The cinema of the United States, often generally referred to as Hollywood, has had a profound effect on cinema across the world since the early 20th century. Its history is sometimes separated into four main periods: the silent film era, classical Hollywood cinema, New Hollywood, and the contemporary period. While the French Lumière Brothers are generally credited with the birth of modern cinema, it is indisputably American cinema that soon became the most dominant force in an emerging industry. Since the 1920s, the American film industry has grossed more money every year than that of any other country.

In 1878, Eadweard Muybridge demonstrated the power of photography to capture motion. In 1894, the world's first commercial motion picture exhibition was given in New York City, using Thomas Edison's Kinetoscope. The United States was in the forefront of sound film development in the following decades. Since the early 20th century, the U.S. film industry has largely been based in and around Hollywood, Los Angeles, California. Picture City, FL was also a planned site for a movie picture production center in the 1920s, but due to the 1928 Okeechobee hurricane, the idea collapsed and Picture City returned to its original name of Hobe Sound. Director D. W. Griffith was central to the development of film grammar. Orson Welles's Citizen Kane (1941) is frequently cited in critics' polls as the greatest film of all time.

A film director is a person who directs the making of a film. Generally, a film director controls a film's artistic and dramatic aspects, and visualizes the script while guiding the technical crew and actors in the fulfillment of that vision.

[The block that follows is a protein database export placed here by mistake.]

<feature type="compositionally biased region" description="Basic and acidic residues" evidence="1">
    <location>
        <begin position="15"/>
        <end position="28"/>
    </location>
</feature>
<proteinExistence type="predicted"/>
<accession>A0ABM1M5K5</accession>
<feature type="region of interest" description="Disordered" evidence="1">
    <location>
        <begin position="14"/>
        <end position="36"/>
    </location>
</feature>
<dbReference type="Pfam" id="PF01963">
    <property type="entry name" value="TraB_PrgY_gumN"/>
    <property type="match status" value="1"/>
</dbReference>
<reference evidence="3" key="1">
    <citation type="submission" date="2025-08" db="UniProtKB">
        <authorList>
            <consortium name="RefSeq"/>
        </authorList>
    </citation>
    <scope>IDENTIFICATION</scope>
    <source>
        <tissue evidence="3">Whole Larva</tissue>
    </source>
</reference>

Film Fonda

The Last Movie is a 1971 drama film from Universal Pictures. It was written and directed by Dennis Hopper, who also played a horse wrangler named after the state of Kansas. It also starred Peter Fonda, Henry Jaglom and Michelle Phillips. Production of the movie, which cost $1 million, took place in the film's major setting, Peru.

Easy Riders, Raging Bulls: How the Sex-Drugs-and Rock 'N Roll Generation Saved Hollywood is a book written by Peter Biskind and published by Simon and Schuster in 1998. Easy Riders, Raging Bulls is about the 1970s Hollywood, a stand-alone period of American film which brought about films such as The Godfather, The Godfather Part II, Chinatown, Taxi Driver, Jaws, Star Wars, The Exorcist and The Last Picture Show. The title is taken from films which bookend the era: Easy Rider (1969) and Raging Bull (1980). The book follows Hollywood on the brink of the Vietnam War with a group of Hollywood film directors known as the "movie brats", beginning in the 1960s and ending in the 1980s.

The book was the basis of a 2003 eponymous documentary film directed by Kenneth Bowser and narrated by actor William H. Macy. It was screened out of competition at the 2003 Cannes Film Festival.

Entertainment is a form of activity that holds the attention and interest of an audience, or gives pleasure and delight. It can be an idea or a task, but is more likely to be one of the activities or events that have developed over thousands of years specifically for the purpose of keeping an audience's attention. Although people's attention is held by different things, because individuals have different preferences in entertainment, most forms are recognisable and familiar. Storytelling, music, drama, dance, and different kinds of performance exist in all cultures, were supported in royal courts, developed into sophisticated forms and over time became available to all citizens. The process has been accelerated in modern times by an entertainment industry which records and sells entertainment products. Entertainment evolves and can be adapted to suit any scale, ranging from an individual who chooses a private entertainment from a now enormous array of pre-recorded products; to a banquet adapted for two; to any size or type of party, with appropriate music and dance; to performances intended for thousands; and even for a global audience.

The experience of being entertained has come to be strongly associated with amusement, so that one common understanding of the idea is fun and laughter, although many entertainments have a serious purpose. This may be the case in the various forms of ceremony, celebration, religious festival, or satire for example. Hence, there is the possibility that what appears as entertainment may also be a means of achieving insight or intellectual growth.